The currency fell as part of larger global risk sell-off after details of the Spanish bank bailout renew worries about the region's debt crisis. Reports of official preparations for a Greek exit also keep investors nervous. Asian markets too fell on renewed concerns over the worsening debt crisis in Europe. Euro, which hit its highest since May 23 of $1.26694 on Monday, too fell against the dollar to 1.25. European shares too were flat on Tuesday.
Markets worried the weekend deal could further aggravate Spain's rising public debts, while attention is turning to problems in Italy and the June 17 election in Greece that could determine its fate within the common currency bloc.
The rupee had opened marginally lower at 55.83 to the dollar. However, at 10:50 a.m, the rupee touched 56.04 to the dollar, over 0.5 per cent lower than Monday's close. It then went on to trade between 55.80 and 56.08 levels.
Indian benchmark indices NSE Nifty and BSE Sensex too opened lower Tuesday. But, hopes of a rate cut after dismal industrial output data for April drove stocks higher Tuesday. The Nifty index closed above the 5,100 mark for the first time since May 07, 2012.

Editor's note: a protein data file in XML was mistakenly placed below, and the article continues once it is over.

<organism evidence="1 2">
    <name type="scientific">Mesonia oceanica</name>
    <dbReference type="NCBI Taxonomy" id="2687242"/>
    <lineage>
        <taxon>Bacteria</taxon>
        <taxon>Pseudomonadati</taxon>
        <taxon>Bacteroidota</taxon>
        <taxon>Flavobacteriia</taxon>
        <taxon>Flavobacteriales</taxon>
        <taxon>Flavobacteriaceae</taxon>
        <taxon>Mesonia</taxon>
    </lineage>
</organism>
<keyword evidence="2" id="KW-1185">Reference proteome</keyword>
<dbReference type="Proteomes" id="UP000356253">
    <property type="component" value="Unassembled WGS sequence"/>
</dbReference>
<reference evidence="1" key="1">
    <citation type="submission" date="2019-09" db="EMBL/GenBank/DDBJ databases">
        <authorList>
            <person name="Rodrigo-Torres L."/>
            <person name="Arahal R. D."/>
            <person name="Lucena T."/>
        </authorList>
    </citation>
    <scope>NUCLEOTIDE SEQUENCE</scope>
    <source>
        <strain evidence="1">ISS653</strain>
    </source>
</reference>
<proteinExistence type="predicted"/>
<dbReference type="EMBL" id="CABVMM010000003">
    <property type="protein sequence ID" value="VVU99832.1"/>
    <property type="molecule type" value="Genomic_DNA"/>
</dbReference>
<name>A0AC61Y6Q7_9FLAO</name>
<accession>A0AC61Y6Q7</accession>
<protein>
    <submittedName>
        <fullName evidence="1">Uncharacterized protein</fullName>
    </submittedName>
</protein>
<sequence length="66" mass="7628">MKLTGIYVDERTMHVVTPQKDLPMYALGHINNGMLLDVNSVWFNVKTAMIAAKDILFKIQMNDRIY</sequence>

Both the rupee and stock markets fell on Monday after S&P warned that India may be the first BRIC country to lose its investment-grade rating. The rupee closed 0.58 per cent or 32 paise lower at 55.74 to the dollar, off the day’s low of 55.82 after opening higher on Monday. The credit rating agency cited slowing GDP growth and political roadblocks to economic policymaking as some of the factors that could lead to such an action.
The rupee has recovered since hitting a string of record lows last month, with the latest hit on 31 May when it dropped to 56.52 to the dollar, marking what so far has been a near-term bottom for the local currency.
Widespread expectations the Reserve Bank of India will cut interest rates on 18 June are helping spark some hope for the faltering domestic economy, though the rupee will likely remain beholden to global risk factors in the near-term.
With inputs from Thomson Reuters